I’ll start with the setup: This book has a really fascinating premise. Humans have figured out cloning technology and its use is now fairly widespread. There has been unceasing civil unrest over the idea, and there are now certain rules that clones (or those looking to become clones) have to abide by, but human clones are now more or less ubiquitous. Basically when you die, a new you, at the peak of your physical form, is woken up and downloads all the memories of your previous clones. Only one of you can exist at a time, but you get all the knowledge and experience of your previous lives in a shiny new body when the previous you dies. Kind of reincarnation without having to go through childhood or puberty. Clones can’t reproduce, and they pass any property or wealth straight down their clone line.
Of course, there are issues. Because your experiences and memories have to continuously be backed up and stored in the form of mindmaps in order to pass on to your next clone, there are of course hackers who can futz with those. Hackers got started as sort of genetic engineers — when human cloning began, it was essentially that movie Gattaca and parents created bespoke infants. When that was eventually outlawed, the programmers went underground and became hackers, and some figured out how to do some pretty bad things with people’s genetic codes and mindmaps.
So with that premise, we begin on a long-haul colony ship in deep space with a newly awakened clone named Maria. Maria, and the rest of her crew, find out pretty quickly that the reason they’ve all woken up at the same time in the middle of space is because they (their previous clones) have all been murdered. Somebody, presumably aboard the ship, killed the entire crew of six — the old bodies are still floating around — and the new crew have awoken with incomplete memories so that nobody remembers anything after launch. So now they have to figure out what happened and who is the killer.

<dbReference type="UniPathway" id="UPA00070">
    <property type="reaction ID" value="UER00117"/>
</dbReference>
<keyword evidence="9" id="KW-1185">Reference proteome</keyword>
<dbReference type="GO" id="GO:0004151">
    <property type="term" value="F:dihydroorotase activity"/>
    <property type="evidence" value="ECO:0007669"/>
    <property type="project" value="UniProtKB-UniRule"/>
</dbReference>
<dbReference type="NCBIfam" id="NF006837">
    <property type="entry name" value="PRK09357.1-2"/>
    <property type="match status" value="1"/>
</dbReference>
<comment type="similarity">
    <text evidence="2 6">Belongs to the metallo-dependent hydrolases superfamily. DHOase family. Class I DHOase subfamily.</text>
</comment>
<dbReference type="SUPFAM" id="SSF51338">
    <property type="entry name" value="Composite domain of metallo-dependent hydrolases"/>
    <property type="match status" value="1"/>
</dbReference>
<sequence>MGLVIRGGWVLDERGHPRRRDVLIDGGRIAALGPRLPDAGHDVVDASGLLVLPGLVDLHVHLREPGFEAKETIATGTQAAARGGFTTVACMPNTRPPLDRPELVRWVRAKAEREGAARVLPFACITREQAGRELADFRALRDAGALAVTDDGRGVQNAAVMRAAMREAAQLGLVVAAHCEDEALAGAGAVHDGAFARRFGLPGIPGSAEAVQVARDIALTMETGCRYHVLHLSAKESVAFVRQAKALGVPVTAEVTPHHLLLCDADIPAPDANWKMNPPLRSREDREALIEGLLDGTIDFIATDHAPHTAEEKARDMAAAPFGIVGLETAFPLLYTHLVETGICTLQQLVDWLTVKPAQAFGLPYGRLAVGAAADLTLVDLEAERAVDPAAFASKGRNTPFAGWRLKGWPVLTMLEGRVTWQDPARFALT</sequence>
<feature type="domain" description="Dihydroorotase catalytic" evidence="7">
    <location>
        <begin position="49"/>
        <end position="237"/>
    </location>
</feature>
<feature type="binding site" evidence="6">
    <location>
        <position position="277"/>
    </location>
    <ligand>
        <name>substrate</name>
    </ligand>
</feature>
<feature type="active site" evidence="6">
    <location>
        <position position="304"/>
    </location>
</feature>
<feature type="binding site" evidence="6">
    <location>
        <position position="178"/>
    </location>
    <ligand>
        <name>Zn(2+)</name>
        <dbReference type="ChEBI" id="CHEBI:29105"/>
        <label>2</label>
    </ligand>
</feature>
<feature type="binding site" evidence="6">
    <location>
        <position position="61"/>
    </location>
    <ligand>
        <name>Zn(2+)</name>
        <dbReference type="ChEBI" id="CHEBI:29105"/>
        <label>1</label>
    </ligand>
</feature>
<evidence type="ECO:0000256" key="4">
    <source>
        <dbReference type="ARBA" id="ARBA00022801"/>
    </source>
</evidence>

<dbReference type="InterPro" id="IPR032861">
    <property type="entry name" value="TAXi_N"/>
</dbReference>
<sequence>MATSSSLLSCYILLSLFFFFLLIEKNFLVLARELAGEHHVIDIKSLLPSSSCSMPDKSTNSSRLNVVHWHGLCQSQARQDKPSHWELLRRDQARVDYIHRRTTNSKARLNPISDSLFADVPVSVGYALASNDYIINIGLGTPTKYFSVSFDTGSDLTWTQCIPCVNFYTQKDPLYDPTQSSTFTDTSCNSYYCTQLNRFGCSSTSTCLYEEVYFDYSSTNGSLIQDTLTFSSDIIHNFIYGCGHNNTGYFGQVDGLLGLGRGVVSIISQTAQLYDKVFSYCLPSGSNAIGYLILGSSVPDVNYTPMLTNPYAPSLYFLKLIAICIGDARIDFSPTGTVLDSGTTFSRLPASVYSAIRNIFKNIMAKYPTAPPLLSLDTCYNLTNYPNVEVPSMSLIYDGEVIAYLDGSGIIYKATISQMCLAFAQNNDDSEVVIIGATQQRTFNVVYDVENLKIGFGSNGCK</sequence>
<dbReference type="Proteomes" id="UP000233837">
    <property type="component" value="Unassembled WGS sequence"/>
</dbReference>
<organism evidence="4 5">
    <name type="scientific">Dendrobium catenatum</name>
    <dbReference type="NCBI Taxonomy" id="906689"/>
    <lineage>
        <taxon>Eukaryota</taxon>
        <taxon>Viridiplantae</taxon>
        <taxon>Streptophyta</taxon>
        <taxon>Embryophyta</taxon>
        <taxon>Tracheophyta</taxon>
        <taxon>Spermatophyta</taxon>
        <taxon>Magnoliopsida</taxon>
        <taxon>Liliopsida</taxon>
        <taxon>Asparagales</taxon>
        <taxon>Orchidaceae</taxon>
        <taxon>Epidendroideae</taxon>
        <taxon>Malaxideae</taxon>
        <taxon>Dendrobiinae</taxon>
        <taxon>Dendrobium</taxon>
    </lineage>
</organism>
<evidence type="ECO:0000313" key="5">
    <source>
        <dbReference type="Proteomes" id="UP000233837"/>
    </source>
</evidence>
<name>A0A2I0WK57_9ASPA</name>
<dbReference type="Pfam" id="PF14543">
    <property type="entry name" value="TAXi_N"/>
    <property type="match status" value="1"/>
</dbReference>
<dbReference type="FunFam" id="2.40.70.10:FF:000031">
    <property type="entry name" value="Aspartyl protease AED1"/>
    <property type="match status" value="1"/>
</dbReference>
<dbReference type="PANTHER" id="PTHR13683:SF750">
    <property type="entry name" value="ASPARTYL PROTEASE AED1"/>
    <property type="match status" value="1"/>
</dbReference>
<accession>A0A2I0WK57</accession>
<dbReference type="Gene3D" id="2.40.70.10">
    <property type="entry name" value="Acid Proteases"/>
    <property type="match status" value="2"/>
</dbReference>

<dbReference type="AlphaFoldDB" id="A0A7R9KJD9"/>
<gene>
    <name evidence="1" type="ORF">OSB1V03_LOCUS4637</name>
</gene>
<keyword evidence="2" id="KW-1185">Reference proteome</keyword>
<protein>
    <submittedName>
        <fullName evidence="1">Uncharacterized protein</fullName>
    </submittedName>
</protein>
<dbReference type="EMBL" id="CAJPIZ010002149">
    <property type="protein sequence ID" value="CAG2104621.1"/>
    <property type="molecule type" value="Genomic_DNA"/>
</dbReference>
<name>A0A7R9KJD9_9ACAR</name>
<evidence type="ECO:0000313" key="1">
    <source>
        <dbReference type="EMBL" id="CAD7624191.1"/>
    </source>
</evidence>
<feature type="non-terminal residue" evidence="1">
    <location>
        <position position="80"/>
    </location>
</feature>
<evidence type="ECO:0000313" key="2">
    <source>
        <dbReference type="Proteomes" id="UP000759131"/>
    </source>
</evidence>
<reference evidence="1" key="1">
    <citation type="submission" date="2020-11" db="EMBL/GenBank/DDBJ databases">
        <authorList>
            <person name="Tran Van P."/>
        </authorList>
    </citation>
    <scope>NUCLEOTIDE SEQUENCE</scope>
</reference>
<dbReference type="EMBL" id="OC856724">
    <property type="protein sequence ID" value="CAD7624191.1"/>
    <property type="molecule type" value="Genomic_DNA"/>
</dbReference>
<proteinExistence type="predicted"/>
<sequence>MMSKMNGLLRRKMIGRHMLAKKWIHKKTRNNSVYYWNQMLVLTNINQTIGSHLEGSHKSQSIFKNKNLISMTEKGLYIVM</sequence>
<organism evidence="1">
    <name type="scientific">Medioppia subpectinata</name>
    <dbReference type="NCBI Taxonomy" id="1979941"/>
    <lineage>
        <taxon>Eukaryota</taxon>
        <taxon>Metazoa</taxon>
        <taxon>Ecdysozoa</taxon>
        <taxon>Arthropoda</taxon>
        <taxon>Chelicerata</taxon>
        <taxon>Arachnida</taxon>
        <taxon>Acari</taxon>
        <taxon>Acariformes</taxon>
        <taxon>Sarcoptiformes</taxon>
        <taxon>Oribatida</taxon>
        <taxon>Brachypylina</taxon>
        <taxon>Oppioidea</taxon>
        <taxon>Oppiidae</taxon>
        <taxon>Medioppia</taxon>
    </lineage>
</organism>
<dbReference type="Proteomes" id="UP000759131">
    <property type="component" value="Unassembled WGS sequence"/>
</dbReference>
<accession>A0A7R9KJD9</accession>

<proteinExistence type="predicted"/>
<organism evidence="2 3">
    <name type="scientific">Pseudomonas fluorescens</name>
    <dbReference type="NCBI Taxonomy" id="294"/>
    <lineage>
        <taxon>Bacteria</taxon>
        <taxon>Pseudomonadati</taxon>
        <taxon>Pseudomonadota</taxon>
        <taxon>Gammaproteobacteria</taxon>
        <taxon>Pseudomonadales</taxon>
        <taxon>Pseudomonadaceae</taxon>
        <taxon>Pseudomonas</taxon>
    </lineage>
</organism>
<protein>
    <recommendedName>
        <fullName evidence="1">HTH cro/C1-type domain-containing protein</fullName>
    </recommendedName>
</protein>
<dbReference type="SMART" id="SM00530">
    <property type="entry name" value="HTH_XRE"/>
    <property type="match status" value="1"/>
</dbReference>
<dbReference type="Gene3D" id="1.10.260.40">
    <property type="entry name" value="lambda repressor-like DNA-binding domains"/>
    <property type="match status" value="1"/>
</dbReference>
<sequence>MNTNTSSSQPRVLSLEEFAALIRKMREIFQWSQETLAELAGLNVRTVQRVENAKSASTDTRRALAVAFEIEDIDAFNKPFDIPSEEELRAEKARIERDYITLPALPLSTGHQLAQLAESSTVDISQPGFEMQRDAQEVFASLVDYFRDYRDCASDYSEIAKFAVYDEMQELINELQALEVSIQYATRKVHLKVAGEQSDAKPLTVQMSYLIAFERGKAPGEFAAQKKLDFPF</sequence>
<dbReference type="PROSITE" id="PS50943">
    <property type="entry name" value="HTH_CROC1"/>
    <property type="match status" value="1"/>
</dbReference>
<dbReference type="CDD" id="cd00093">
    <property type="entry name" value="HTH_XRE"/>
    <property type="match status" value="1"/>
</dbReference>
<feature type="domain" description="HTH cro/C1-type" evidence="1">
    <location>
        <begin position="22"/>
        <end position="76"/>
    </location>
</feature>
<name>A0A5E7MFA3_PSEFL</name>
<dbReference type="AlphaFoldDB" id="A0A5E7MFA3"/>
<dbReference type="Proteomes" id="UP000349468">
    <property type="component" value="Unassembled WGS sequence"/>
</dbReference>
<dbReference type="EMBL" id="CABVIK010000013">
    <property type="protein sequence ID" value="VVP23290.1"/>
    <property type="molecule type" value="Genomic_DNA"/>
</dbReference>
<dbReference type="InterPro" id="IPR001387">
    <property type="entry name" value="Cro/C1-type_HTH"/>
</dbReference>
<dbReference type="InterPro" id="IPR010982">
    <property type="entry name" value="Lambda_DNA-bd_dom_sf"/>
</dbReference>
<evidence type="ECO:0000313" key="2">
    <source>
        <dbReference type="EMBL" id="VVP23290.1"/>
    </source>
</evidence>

So that’s a really interesting setup, right? Clones! Mind hacking! Space murder! And it’s not a bad book! But it’s not a great book, which is really frustrating. Now, fair warning: I’m fairly sure part of the reason this fell flat for me in particular is because I read it immediately after The Long Way to a Small, Angry Planet. And after the characters in that book, which are just the most fantastic group of deep space companions you could ask for, this lot is…not going to measure up. There’s just no chance. And honestly, they’re not supposed to. But I found myself struggling to find anybody to like among the crew and kept coming up short. They’re either weirdly flat, or just plain unlikable.
I’ll add a spoiler warning here for some minor plot discussion, but it’s honestly nothing you won’t see fairly quickly. (If I ever figure out how to add spoiler tags on here, I’ll do that. Otherwise, avert your eyes for the next paragraph.)
Also, a major plot point made clear early on is that everyone crewing the Dormire is a criminal, working to clear their record and have a fresh start in the new colony on the other side of the trip. Not everyone is a violent criminal, and nobody knows each other’s crimes, so that is also part of the mystery. You eventually learn about each character’s history, what they did, how and why they ended up on the Dormire, as the story unfolds and the crew tries to piece together what happened as well as continue their original mission. But I started figuring things out a lot sooner than I think you’re maybe supposed to, so by the time *gasp* this person is revealed to be this I was like, “No kidding.” This is basically a closed circle mystery with six suspects and there just aren’t enough major characters mentioned in other people’s backstories to do anything put start putting name tags on the rest of the crew, often chapters before a reveal.
I’ll say if you like mysteries and sci-fi and you want a pretty quick read that has some interesting conceits if maybe a sloppy execution, you could do worse. This is definitely a universe that could have some more interesting things done in it. I’ve read several complaints about the dialogue, but I didn’t find it notably bad. There are some good bits, and a couple of times I didn’t see something coming, but for the most part there’s nothing really mindblowing here.